Now, it's on to baseball.    

Monday, February 16, 2015

Winter Wonderland


I love this shot of J.P. pushing Jude and Joe down the alley on the sled.


Joe's first sledding experience.  He's wearing Jude's snow pants, which I'm assuming are, what, 40 + years old!


Action shot!  As you can see, J.P. has mad ups.


The crew, getting a little cold.

 
This guys loves the snow.  Loves it.


Snaggletooth.


Always nice to get a tow.


One last action shot.

Snow Day

I'm sitting at a table, sipping a latte at 8th & Roast, a coffee shop literally around the corner from my house.  People straggle in from the snow and ice (mostly ice) outside 30 minutes before today's early closing time of 4 p.m.  It's packed and I'm tucked in comfortably amongst the quiet murmurs of groups of 2 and 3, talking about work, school or families.  It's warm inside and cold outside.

Jude and the boys are napping at the house, worn out after an hour or so of "sledding" in the alley across from our house.  Since we really haven't had any snow or ice to speak of since Joe was born, it was his first time in the sled.  It was great to watch Joe and J.P. sledding down the ice in the alley, laughing and squealing with delight.  J.P. was more demonstrative and aggressive, while Joe was content to sit in the sled in front of Jude and enjoy the ride down the alley.

The Snow Dome proved its invincibility yet again, as predictions of 7" - 10" of snow made by the weather wizards as late as yesterday afternoon quickly were revised to 3" - 5" with ice mixed in, then finally to ice only.  "Snowmageddon" it was not, as all we got was a bit of ice and less a dusting of snow.  It figures.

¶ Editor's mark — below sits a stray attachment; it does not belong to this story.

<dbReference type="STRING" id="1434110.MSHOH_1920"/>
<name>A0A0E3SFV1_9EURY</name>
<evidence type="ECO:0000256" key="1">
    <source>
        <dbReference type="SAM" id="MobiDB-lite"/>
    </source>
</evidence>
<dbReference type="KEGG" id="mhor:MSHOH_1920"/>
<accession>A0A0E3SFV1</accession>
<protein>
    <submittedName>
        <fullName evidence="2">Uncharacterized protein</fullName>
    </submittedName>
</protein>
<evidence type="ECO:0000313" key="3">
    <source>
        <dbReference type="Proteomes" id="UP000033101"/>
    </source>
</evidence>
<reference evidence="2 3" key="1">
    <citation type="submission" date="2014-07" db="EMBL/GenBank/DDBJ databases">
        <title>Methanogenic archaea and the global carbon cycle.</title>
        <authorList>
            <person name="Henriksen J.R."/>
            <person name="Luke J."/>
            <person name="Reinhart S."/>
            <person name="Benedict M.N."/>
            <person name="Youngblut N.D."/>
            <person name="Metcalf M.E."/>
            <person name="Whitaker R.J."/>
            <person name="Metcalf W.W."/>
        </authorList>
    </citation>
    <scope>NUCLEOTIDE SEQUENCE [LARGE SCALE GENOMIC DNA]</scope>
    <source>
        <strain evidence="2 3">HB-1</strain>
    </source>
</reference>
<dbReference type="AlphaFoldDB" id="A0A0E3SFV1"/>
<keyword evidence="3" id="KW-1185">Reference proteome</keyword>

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After the good folks at 8th & Roast closed down, I drove around the neighborhood, reveling in my ability to expertly drive in ice and snow.  It's one of my hidden talents.  I listened to "the Head and the Heart" (Joe's current favorite band) and slid around corners, polishing my bad weather driving skills.  As I drove by Sevier Park, I noticed there were still a ton of people sledding down the hill facing 12th Avenue. 

When I arrived home, J.P. and Joe were up from their naps.  To J.P.'s delight, I told him to put his snow gear on because we were going to do some real sledding.  He could barely contain himself as drove to Sevier Park.  When we parked and got out of my Yukon, he was bouncing up and down with excitement and anticipation.  

We spent 45 minutes in the freezing cold, flying down the hill in our blue and yellow plastic sleds - toboggans really - dodging people walking up the hill, dogs and trees.  And we loved every minute of it.  J.P. couldn't stop grinning.  It was way cool to introduce him to something he'd never done before and to know we were making memories he'll carry with him a lifetime.  Just J.P. and me and our sleds, smiling, laughing and yelling as we careened down the hill again and again.

Simply awesome.    


Monday, January 12, 2015

Guytown

Friday morning, after she dropped J.P. off at school, Jude flew to Charlotte, NC, to meet her new niece for the first time.  That left the boys with me for the weekend in, as we like to call it, "GUYTOWN." 


It's a running joke, especially between J.P. and me, that in "Guytown" we do things quite a bit differently than normal.  For the past couple of weeks, at breakfast and dinner, J.P. and I talked about all of the things we were going to do in "Guytown."  Watch Monday Night Raw ("wrestling"), eat cold pizza for breakfast, not brush our teeth, crank up the music and rip the knobs off, stay up late and wear short outside no matter how cold it is.  You know, "Guytown" things.


Friday afternoon, I left work early and picked up Joe at school (West End Methodist Church) at 2:15 p.m.  Joe and I stopped by the house to change his diaper, then went to pick up J.P. at school (University School of Nashville).  We drove to REI in Brentwood, so I could buy a backpack (men don't carry diaper bags in "Guytown").  Next, it was off to Centennial High School, so we could watch my niece, Kaitlyn, play a JV basketball game.


J.P. and Joe had a great time at Kaitlyn's game, as they always do.  Actually, attending a JV game was nice, because the varsity games we attend are more crowded, and the boys were able to interact with Kaitlyn during the game a bit when she was resting on the bench.  After the game (an Independence victory), Matthew (Hearn), J.P., Joe and I grabbed a couple of basketballs, walked on to the court and played a little basketball while we waited for Kaitlyn.  It was fun watching Matthew rebound for J.P. while J.P. took some shots.